February 6, 2013, - 5:11 pm
There are several crimes of which–whenever the schemes are foiled by the feds–I can almost always bet that the perpetrators come from a certain religion, culture, and region of the world, whose greatest export (other than extremism) is its brazenness in working the system and screwing the infidels. Credit card fraud, mortgage fraud, Medicaid fraud, Medicare fraud, food stamp/Bridge Card fraud . . . these are the crimes whose perpetrators are overwhelmingly members in a religion that is still just a tiny percentage of our population but dominates these scams and rip-offs. And so it goes with yesterday’s announcement that the feds busted what is either the largest or one of the largest credit card fraud rings ever busted in U.S. history.
As soon as I heard the news, I immediately figured out who’d be involved, and yet most news reports didn’t give names. I think we know why. It’s the three monkeys (none of ’em the Iranian space monkey) when it comes to this particular religion, while Christianity is constantly raked over the coals. The scam here, called “busting out,” is frequently used by those tied to Islamic terrorism (including convicted Hezbollah terrorist Nemr Ali Rahal). Guess the religion:
An international credit fraud ring racked at least $200 million in fraudulent charges to acquire luxury cars, gold and high-end goods, and funnel millions in cash overseas, federal prosecutors said Tuesday. The elaborate scheme — one of the largest ever uncovered by the U.S. Justice Department — started small but eventually spread to 28 states and eight countries. Prosecutors revealed the charges in a criminal indictment against 18 alleged conspirators and say they supported a massive network of co-conspirators that’s expected to lead to more indictments.
The scam began in 2003 as false identities were used to create credit profiles with major credit bureaus, prosecutors say. Some were completely fictitious; others were created using Social Security numbers matched to someone with the same name. In other instances, fake pay stubs and tax returns were used to get credit cards.
Prosecutors say the accused pumped up their credit worthiness by making small purchases and paying off the charges, enabling them to run up credit lines and make large charges that were never repaid. By 2012, they had created more than 7,000 false identities to obtain more than 25,000 credit cards. Millions in cash were wired to Pakistan, India, the United Arab Emirates, Canada, China and Japan. . . .Losses are pegged at more than $200 million but are expected to grow.
At least eight in the group — Babar Quresh, Muhammad Shafiq, Ijaz Butt, Qaiser Khan, Shafique Ahmed, Muhammad Naveed, Khawaja Ikram and Nasreen Akhtar — have been unemployed since 2008.
Prosecutors identified Qureshi and Shafiq were identified as the group’s ringleaders, and linked Shafiq and his brother, Naveed, to 464 credit cards and nearly $2.6 million in losses. Some of those charged also stockpiled cash. At one defendant’s home, arresting officers found $68,000 in a kitchen oven.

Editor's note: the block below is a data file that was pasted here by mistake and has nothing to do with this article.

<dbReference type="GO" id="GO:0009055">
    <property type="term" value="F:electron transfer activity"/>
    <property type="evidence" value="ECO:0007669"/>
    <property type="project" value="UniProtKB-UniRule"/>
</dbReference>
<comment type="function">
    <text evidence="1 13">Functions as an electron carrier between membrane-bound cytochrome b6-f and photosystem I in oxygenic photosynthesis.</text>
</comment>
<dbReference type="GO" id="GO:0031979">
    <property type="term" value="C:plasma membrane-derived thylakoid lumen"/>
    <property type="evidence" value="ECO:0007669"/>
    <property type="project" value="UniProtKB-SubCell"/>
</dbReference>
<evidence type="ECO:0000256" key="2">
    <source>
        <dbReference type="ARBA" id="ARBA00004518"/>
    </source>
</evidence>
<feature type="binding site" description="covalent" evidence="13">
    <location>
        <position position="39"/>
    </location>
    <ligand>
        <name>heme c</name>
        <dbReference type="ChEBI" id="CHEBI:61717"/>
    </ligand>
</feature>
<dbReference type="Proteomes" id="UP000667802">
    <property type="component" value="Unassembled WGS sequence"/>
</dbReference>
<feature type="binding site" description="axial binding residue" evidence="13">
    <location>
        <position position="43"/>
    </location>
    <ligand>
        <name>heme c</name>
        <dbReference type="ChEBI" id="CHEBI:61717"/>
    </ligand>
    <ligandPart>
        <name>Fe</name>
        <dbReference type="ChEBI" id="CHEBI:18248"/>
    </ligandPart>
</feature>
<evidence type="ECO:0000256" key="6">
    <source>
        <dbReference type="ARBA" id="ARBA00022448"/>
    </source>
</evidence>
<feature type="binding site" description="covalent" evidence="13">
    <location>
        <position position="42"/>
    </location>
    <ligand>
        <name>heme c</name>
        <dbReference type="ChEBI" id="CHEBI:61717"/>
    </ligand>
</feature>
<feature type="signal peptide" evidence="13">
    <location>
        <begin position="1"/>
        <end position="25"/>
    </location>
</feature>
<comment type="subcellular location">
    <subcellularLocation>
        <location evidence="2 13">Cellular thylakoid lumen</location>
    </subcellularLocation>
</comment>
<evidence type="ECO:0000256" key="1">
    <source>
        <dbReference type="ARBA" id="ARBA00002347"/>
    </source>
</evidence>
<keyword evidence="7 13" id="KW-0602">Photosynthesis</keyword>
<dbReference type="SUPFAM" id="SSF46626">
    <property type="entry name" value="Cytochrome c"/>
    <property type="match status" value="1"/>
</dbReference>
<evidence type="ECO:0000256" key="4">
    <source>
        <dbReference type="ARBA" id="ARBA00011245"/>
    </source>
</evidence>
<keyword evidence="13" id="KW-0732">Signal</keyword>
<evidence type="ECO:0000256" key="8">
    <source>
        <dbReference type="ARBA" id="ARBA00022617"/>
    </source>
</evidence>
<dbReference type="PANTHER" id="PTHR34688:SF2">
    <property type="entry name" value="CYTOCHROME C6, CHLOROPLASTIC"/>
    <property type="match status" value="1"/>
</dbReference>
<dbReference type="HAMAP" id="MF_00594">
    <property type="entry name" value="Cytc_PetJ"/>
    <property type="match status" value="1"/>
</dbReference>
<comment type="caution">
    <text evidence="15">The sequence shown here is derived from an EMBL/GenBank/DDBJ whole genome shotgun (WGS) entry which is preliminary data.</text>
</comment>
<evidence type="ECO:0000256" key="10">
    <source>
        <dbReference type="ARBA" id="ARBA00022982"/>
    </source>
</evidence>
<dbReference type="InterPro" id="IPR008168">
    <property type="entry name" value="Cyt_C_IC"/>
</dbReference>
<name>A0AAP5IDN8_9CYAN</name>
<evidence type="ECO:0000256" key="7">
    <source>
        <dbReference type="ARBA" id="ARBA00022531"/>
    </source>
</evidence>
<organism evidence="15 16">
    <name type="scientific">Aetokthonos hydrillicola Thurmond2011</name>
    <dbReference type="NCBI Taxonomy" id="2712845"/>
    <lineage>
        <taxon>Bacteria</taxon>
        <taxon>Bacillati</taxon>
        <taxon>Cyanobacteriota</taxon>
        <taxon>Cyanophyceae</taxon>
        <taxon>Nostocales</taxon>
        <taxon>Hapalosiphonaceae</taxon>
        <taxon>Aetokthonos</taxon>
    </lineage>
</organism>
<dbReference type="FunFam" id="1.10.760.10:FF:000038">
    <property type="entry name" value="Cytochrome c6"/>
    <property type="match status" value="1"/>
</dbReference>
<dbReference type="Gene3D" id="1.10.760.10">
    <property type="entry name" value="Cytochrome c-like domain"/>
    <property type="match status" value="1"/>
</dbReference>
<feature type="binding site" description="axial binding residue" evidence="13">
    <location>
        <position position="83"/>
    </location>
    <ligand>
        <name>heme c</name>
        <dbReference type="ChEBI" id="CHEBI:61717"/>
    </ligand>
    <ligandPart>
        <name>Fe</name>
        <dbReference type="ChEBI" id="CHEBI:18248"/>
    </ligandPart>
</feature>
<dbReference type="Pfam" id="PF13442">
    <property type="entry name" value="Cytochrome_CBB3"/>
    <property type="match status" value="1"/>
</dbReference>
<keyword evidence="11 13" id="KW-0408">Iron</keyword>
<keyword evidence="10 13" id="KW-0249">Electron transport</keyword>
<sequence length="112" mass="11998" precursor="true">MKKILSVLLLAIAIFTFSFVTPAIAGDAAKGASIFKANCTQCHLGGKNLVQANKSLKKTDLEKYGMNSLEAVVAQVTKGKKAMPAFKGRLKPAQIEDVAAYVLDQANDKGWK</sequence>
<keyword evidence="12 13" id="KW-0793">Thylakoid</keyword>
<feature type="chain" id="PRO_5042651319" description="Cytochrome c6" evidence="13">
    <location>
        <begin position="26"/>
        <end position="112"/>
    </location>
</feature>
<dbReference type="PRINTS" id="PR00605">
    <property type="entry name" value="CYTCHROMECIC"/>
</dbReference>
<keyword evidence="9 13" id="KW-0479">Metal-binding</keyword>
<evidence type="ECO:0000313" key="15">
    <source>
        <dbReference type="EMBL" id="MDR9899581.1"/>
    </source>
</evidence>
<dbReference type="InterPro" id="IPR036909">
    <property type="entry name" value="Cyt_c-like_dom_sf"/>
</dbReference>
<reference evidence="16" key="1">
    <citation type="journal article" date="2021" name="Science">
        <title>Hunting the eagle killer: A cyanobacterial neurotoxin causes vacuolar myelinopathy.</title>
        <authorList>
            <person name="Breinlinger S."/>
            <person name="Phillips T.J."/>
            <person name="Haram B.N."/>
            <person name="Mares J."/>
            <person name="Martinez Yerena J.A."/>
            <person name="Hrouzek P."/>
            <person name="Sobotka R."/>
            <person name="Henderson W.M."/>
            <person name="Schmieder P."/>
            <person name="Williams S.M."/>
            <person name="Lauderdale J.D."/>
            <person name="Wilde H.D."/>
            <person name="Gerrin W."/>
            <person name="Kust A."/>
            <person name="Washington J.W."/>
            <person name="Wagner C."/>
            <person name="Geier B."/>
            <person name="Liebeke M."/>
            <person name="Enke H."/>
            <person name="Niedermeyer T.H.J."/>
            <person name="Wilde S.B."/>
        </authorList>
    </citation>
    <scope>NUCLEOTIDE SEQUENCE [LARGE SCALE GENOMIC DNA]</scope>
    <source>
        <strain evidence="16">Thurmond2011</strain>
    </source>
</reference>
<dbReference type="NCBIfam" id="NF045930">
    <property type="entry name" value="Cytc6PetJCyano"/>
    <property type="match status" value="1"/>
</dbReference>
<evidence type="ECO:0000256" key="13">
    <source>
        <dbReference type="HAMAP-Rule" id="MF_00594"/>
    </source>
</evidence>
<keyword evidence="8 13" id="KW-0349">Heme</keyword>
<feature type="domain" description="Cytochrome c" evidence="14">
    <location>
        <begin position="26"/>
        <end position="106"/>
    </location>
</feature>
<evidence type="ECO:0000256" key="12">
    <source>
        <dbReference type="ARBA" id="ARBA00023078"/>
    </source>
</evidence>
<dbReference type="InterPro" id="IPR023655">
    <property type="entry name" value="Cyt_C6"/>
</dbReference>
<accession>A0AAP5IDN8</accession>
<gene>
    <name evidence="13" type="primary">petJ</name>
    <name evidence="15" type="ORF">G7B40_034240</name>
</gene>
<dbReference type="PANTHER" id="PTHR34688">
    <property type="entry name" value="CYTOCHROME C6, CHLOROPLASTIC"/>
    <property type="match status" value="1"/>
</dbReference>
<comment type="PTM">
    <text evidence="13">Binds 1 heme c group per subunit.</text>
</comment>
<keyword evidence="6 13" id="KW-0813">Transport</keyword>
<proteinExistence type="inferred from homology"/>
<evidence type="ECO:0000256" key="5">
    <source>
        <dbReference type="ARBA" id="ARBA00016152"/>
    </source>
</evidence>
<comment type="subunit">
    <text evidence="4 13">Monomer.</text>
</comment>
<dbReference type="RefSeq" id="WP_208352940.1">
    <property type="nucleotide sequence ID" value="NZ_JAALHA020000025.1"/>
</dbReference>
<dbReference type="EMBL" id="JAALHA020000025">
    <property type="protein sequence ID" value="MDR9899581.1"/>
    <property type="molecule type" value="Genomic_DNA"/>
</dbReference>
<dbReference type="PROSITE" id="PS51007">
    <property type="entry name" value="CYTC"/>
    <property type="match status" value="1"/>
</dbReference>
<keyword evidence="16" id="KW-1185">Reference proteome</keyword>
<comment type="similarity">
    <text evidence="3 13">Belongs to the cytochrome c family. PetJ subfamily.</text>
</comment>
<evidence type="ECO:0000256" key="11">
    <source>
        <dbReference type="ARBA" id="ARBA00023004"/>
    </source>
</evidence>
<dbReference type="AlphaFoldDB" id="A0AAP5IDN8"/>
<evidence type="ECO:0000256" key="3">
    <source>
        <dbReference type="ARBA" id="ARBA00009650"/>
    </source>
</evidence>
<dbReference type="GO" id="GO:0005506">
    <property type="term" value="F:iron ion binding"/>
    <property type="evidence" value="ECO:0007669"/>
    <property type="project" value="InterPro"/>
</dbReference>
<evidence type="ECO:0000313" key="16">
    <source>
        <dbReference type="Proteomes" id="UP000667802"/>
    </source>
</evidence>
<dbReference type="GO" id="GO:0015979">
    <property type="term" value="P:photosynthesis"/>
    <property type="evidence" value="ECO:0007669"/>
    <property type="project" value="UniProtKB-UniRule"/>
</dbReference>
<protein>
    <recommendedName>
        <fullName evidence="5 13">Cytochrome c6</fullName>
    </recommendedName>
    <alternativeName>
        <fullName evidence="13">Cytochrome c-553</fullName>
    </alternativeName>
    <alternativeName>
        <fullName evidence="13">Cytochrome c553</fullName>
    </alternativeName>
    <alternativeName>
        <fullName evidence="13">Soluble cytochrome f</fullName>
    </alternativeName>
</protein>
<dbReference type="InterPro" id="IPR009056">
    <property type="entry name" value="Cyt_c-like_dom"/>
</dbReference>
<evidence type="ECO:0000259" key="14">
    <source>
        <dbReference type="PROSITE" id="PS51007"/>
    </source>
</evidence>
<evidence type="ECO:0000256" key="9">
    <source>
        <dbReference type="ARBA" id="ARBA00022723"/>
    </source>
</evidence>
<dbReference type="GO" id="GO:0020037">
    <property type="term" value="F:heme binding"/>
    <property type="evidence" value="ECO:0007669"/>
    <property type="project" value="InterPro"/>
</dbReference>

Some of the defendants are accused of setting up 80 sham companies with little or no legitimate business operations, including jewelry stores in Jersey City, N.J. Those businesses accepted credit card payments and provided bogus credit reports that helped inflate fake cardholders’ credit ratings. . . .
Identity theft experts say given the extensive use of fake identities, the case is unusual. “They take disparate pieces of personal identifying information and create a bionic person,” says Adam Levin, chairman and co-founder of Credit.com and Identity Theft 911.
The fact that they could take existing Social Security numbers and combine them with a different person’s name shows that system is not working.
“We have to come up with new, unique identifiers,” Levin says. “If they have the Social Security numbers of other people, have those numbers been resold to other people? This is the crime that keeps on giving.”
According to the complaint and officials, most of the 18 defendants have ethnic ties to Pakistan. Six of them live in New Jersey (including four in Iselin); one in Philadelphia, and the rest in New York. Some of the defendants may be related, officials also said, while adding that the entire scheme had strong ties to Jersey City — including to three jewelry stores on Newark Avenue named Ashu Jewels, Tanishq Jewels and Raja Jewels.
Exit Question: How much money from this scam went to fund Islamic terrorism? It’s likely that at least some of it did. But don’t count on the mainstream media or anyone else to raise the question.
We wouldn’t want anyone to get the wrong idea about these charmers from Pakistan who only come here with America’s best interests at heart.
Uh-huh . . . just a little taste of more of the fantastic immigrants that make America great and to whom we should give paths of citizenship. Notice that there is nothing in the story about the citizenship or immigration status of these fine specimens of Paki-American cutural life.
Tags: Ashu Jewels, Babar Quresh, Babar Qureshi, credit card fraud, credit card fraud ring, Ijaz Butt, indictment, international credit fraud ring, Islam, Jihad, Khawaja Ikram, Muhammad Naveed, Muhammad Shafiq, Nasreen Akhtar, Pakistan, Qaiser Khan, Raja Jewels, Shafique Ahmed, Tanishq Jewels